If you’re just starting out or you’re relatively new to the landscaping business, creating a budget may not be at the top of your list of priorities. But the simple fact is that you should have a budget for your known expenses.
A budget is a critical tool for a landscaping contractor. It not only helps you make sure you’re on track to meet your goals each month, but also helps you plan for the future. Knowing your numbers is also key to pricing jobs accurately and making sure you’re hitting your profit margins. A landscape business budget template or business management software is a great place to start.
The importance of tracking actual expenses against what you’ve budgeted
Another benefit of having a budget is being able to track when your actual expenses exceed what you were expecting for the month.
By comparing your actual expenses against what you have budgeted, you can see where your challenges are and make adjustments to make timely decisions before you run out of financial resources.
Direct expenses versus overhead
When creating and tracking your budget, be sure to categorize your expenses as direct expenses or overhead. A lawn care and landscape business budget template should help you track your direct expenses and overhead separately.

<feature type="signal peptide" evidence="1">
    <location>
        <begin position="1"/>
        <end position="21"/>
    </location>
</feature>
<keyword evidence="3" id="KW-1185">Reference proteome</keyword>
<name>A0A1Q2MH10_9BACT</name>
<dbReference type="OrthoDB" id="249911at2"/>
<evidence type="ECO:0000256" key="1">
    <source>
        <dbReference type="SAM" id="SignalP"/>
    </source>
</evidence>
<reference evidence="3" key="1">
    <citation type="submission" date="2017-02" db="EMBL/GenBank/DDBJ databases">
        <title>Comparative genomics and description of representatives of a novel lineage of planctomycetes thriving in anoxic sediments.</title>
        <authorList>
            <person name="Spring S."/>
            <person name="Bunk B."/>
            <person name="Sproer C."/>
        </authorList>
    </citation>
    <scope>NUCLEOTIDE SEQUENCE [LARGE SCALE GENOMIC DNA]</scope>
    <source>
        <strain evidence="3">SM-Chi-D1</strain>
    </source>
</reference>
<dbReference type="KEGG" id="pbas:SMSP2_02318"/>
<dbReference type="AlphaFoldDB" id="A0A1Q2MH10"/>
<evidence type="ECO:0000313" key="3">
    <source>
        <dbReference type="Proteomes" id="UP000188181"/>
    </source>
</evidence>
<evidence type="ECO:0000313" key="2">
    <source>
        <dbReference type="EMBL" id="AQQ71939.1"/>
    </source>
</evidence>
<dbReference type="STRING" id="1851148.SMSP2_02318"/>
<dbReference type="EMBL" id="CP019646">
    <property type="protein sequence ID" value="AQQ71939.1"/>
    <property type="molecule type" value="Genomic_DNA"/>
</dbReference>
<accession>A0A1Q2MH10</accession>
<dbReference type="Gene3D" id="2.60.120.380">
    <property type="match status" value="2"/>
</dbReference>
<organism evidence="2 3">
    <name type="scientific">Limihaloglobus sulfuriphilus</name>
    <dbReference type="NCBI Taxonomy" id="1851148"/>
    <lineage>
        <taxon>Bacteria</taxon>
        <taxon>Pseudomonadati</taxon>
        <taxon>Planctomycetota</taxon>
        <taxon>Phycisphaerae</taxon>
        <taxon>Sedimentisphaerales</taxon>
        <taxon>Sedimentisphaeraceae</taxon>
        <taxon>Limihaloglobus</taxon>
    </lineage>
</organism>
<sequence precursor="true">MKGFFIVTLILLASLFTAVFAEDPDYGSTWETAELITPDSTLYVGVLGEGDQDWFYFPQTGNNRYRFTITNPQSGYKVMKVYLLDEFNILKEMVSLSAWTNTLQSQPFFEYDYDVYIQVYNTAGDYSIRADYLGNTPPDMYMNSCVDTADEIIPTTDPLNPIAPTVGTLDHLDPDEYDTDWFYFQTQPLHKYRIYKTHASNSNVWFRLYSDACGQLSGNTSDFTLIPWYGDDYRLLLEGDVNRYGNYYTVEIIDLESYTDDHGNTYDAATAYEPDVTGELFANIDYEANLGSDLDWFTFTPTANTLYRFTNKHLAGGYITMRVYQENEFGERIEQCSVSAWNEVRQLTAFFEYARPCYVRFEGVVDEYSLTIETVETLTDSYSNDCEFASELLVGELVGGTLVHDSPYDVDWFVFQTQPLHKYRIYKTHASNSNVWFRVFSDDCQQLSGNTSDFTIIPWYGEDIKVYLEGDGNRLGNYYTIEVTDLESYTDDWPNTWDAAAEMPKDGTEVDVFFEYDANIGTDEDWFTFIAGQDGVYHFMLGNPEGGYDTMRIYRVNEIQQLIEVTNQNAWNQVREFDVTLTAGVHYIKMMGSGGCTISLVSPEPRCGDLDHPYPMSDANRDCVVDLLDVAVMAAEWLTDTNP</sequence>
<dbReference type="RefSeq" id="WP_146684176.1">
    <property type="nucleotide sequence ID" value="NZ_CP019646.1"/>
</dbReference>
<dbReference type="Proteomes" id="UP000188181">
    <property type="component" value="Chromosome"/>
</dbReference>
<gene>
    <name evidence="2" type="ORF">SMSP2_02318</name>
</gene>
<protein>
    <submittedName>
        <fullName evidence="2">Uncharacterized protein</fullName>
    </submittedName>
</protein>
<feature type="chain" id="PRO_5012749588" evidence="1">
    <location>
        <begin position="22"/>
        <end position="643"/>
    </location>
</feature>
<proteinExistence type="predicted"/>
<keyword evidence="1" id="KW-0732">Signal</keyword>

Direct expenses are the expenses you have as a result of normal operations as a landscaping contractor. This includes things like materials, labor, fuel and other costs of running equipment. These costs are variable and often fluctuate from month to month based on the volume of work you do.
Overhead represents the ongoing costs that are required to run your business. This includes rent, utilities and insurance on your facility, as well as office equipment and supplies and management and administrative salaries. These costs typically remain the same, no matter how much work you’re doing.
Apply overhead to the work you do and understand your true costs
As a landscaping contractor, you need to know how much it costs you to do the work so you know how much to charge customers. Rather than simply calculating labor and materials and marking it up, it’s important to take your overhead into account. Otherwise, you run the risk of pricing your services too low to meet your profit goals—or even too high, which could make you less competitive.
For accurate pricing, some amount of overhead should be allocated to each job. To do this, add up your weekly overhead costs and divide that total by the number of hours of direct labor you average per week. Multiply that amount by the number of hours you estimate the job will take and add it to your estimate.
Let software do the heavy lifting
Landscape business budget templates can manage budgets, track profitability and calculate overhead at the customer, job and/or crew level.